PM delayed lockdown
Prime Minister Boris Johnson rejected a lockdown last Autumn, preferring instead to let Covid “wash through the country” because he thought only people aged 80+ were dying, his ex-advisor Dominic Cummings claims.
Prime Minister Boris Johnson speaking at last night's Downing Street briefing.
In an interview, scheduled to be broadcast at 7pm tonight on BBC Two, Dominic Cummings told the BBC that he, UK chief scientific adviser Sir Patrick Vallance and England's chief medical officer Professor Chris Whitty urged greater Covid restrictions from mid-September 2020 but Mr Johnson had said: "No, no no, no, no, I'm not doing it."
‘Hardly anyone under 60 goes into hospital’
In a WhatsApp message sent on 15 October, Mr Johnson said the "median age" for those dying was between 81 and 82 for men and 85 for women, the prime minister allegedly wrote, adding: "That is above life expectancy. So get Covid and Live longer.
"Hardly anyone under 60 goes into hospital... and of those virtually all survive. And I no longer buy all this NHS overwhelmed stuff.
“Folks I think we may need to recalibrate... There are max 3m in this country aged over 80."
He reportedly wrote: "It shows we don't go for nationwide lockdown."
Care Minister: 922 care workers aged 20-64 died of Covid since pandemic start
The allegations follow Care minister Helen Whately's recent (13 July) written answer to a parliamentary question from Labour MP Diana Johnson to confirm that 922 social care workers aged from 20 to 64 years old had died from Covid-19 since 9 March 2020 to 7 May 2021, based on Office for National Statistics data.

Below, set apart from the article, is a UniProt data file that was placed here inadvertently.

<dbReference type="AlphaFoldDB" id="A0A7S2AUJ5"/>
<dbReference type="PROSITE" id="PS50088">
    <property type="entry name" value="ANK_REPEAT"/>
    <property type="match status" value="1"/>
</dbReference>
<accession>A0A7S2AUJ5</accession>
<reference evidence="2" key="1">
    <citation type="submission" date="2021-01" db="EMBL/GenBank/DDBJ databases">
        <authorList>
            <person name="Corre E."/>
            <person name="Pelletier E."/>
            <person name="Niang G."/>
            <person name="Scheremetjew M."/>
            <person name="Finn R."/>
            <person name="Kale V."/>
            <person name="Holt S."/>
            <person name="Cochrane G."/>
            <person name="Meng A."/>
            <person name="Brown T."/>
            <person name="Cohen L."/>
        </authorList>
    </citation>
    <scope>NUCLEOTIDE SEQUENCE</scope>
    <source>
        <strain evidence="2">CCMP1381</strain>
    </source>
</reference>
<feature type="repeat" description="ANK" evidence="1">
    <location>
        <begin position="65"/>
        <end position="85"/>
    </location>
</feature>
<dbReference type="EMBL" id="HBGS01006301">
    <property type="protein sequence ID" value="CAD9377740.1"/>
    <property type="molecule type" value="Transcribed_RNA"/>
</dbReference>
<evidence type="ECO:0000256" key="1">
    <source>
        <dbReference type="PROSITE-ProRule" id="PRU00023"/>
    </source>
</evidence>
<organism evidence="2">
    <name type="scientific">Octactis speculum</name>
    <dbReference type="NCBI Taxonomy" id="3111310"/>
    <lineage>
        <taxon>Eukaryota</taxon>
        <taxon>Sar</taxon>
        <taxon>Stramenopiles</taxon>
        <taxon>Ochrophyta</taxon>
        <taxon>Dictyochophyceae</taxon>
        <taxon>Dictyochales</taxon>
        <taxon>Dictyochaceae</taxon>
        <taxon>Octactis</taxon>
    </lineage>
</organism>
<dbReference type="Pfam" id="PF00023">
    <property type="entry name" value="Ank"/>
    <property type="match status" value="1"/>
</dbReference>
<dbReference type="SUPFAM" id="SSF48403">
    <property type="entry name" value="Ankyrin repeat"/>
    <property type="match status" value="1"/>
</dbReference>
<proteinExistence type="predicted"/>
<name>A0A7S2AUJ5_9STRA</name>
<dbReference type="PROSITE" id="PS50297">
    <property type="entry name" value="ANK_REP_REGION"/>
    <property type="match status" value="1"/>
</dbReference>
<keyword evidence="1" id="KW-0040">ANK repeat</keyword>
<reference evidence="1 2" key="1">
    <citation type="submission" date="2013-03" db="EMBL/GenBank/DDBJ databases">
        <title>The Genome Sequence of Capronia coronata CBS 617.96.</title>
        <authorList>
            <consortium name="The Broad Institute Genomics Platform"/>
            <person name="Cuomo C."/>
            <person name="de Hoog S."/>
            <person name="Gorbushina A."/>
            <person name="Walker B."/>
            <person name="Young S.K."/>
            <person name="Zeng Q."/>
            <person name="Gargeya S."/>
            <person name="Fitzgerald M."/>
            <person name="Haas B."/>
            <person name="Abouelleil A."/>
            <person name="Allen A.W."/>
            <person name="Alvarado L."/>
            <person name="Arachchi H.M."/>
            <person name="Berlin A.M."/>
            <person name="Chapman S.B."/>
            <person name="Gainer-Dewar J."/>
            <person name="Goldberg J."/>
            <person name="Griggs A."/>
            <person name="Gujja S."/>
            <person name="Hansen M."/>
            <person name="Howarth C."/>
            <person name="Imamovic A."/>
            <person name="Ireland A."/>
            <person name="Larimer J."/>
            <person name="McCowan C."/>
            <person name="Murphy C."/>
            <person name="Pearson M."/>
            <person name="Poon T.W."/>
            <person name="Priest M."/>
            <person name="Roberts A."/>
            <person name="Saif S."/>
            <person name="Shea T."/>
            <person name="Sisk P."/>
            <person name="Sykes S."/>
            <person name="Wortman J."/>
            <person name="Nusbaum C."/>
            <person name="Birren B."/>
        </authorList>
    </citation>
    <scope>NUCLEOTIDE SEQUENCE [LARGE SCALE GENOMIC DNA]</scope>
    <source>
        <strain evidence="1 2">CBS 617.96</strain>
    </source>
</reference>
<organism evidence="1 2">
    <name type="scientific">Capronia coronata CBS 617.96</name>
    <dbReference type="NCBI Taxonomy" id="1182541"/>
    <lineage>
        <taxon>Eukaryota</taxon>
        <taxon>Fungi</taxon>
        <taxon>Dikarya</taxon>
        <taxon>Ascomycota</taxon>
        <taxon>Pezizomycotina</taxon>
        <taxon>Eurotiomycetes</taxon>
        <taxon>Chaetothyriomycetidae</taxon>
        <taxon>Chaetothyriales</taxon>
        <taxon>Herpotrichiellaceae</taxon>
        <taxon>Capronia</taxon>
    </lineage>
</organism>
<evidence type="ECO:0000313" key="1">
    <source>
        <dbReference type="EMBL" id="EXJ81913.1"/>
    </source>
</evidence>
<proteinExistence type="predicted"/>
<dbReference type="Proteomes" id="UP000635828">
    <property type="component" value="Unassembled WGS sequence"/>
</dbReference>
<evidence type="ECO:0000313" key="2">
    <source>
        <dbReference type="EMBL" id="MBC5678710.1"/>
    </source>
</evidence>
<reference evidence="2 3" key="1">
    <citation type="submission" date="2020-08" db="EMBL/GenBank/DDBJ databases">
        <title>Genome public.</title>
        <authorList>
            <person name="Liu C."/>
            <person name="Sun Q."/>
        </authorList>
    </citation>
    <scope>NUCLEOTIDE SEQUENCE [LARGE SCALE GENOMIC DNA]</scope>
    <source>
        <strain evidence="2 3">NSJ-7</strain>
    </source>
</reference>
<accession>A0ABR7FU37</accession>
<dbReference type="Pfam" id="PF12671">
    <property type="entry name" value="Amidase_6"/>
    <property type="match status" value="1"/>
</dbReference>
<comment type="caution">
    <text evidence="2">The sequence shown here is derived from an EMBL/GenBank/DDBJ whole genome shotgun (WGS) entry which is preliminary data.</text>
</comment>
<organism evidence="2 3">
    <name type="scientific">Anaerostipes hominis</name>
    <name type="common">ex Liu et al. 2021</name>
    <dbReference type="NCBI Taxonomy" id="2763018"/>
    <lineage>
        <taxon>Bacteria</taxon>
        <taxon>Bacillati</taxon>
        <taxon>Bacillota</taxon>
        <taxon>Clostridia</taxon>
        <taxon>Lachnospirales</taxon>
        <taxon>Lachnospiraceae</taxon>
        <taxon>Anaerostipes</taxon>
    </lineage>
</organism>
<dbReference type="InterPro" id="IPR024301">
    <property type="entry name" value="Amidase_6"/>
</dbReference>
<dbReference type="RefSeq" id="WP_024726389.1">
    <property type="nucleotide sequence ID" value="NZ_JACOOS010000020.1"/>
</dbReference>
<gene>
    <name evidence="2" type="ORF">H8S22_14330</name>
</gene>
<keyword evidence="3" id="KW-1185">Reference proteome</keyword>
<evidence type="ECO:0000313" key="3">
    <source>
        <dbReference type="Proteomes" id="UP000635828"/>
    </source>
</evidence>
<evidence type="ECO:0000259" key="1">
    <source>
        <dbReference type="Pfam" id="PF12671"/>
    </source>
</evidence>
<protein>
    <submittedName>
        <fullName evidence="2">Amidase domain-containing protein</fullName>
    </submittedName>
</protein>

The Prime Minister announced a four-week lockdown for England on 31 October 2020.
Mr Cummings told BBC’s political editor Laura Kuenssberg that, at the start of the pandemic last year, Mr Johnson wanted to continue meeting weekly face-to-face with the Queen (aged 93-years-old at the time). Mr Cummings claims he was forced to warn his boss that Her Majesty might die if she caught Covid-19 from him.
The ex-advisor claimed that on 18 March 2020, the PM had said: "I'm going to see the Queen... That's what I do every Wednesday. Sod this. I'm going to go and see her."
Mr Cummings claims to have told the PM: "If you give her coronavirus and she dies, what are you going to [do]? You can't do that. You can't risk that. That's completely insane."
The former advisor has been criticised for failing to give evidence to back up some of his claims against the current government. Responding to Mr Cumming’s claims, Downing Street said: "Since the start of the pandemic, the prime minister has taken the necessary action to protect lives and livelihoods, guided by the best scientific advice.
"The government he leads has delivered the fastest vaccination rollout in Europe, saved millions of jobs through the furlough scheme and prevented the NHS from being overwhelmed through three national lockdowns."
PM: Social care has 'bedevilled governments' for three decades
Mr Johnson is currently self-isolating after Health Secretary Sajid Javid tested positive for Covid.
In last night's Downing Street briefing about the lifting of Covid restrictions from 19 July, Mr Johnson said: "Though both hospitalisations and deaths are sadly rising, these numbers are well within the margins of what our scientists predicted at the outset of the roadmap. And so it is right to proceed cautiously in the way that we are."
When asked about social care reform plans, Mr Johnson said the problem of social care had "bedevilled governments for at least three decades".
"All I can say is we've waited three decades, you're just going to have to wait a little bit longer,' he added.
"I'm sorry about that, but it won't be too long now, I assure you."